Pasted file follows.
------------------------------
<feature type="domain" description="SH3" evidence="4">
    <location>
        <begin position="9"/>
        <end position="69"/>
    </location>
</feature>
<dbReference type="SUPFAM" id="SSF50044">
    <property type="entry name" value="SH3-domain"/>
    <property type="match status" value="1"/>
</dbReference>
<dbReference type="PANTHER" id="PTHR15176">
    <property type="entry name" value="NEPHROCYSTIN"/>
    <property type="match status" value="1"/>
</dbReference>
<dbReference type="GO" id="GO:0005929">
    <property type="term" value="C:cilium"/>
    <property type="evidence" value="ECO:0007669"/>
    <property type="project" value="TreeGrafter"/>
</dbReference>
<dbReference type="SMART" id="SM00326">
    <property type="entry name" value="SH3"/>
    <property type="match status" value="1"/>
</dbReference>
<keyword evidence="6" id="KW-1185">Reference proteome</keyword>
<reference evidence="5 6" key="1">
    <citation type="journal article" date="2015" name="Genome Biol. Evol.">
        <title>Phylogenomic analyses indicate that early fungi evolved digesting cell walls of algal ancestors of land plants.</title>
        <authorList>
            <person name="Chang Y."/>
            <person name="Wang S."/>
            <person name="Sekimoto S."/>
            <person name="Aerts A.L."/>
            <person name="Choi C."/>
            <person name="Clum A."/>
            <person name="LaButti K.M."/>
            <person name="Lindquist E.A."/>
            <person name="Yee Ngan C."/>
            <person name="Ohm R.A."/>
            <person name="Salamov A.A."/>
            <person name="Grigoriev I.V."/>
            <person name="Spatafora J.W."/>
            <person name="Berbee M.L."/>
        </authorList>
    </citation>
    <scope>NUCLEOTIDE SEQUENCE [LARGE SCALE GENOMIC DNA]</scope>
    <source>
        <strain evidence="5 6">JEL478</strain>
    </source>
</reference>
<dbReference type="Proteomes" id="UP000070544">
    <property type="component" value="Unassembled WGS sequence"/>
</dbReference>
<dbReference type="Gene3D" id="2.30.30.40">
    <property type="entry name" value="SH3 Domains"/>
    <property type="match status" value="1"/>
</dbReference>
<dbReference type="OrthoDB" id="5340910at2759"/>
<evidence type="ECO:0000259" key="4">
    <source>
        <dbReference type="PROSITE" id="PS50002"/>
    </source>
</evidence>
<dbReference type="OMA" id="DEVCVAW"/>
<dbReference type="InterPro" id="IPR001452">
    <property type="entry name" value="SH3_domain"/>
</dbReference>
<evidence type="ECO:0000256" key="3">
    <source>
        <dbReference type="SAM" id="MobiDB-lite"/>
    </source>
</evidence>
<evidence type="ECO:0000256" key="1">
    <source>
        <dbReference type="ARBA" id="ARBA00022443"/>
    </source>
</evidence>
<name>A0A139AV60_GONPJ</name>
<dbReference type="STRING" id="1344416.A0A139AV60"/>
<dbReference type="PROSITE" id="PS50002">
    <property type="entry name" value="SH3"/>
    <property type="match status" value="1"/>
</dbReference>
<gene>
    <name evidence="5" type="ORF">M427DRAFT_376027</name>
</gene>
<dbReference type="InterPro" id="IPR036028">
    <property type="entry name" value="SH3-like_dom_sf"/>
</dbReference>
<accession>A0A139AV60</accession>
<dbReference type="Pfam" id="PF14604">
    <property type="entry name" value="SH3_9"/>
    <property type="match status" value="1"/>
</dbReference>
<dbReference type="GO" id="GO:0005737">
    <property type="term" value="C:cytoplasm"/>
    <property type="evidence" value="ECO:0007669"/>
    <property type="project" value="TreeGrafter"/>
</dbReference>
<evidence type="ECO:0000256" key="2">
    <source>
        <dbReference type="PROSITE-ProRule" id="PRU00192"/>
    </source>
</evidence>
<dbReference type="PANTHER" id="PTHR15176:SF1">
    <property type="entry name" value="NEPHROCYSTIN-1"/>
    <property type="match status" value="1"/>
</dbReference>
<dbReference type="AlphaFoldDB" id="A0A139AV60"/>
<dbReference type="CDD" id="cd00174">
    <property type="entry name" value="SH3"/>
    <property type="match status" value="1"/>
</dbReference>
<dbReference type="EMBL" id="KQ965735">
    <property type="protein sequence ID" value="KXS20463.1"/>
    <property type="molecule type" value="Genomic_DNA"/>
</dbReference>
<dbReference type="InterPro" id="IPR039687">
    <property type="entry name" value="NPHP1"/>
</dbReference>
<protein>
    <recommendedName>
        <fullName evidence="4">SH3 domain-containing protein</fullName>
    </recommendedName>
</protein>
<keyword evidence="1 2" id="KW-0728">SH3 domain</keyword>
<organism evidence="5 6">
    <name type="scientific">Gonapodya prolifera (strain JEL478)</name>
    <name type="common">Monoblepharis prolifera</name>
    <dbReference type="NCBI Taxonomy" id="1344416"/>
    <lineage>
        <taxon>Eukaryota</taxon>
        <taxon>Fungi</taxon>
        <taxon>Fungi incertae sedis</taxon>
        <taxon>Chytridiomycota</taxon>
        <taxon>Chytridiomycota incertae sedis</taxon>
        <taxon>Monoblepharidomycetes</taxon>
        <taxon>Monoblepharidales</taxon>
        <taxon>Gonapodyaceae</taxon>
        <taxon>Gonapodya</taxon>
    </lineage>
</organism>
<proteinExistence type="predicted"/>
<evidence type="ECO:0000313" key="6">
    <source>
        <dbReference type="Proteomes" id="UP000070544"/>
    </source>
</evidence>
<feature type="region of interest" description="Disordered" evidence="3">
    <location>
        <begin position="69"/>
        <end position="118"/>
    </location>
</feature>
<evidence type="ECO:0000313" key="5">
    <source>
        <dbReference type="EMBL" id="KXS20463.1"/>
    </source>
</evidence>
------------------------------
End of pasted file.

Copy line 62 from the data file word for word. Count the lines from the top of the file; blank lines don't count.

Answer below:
</evidence>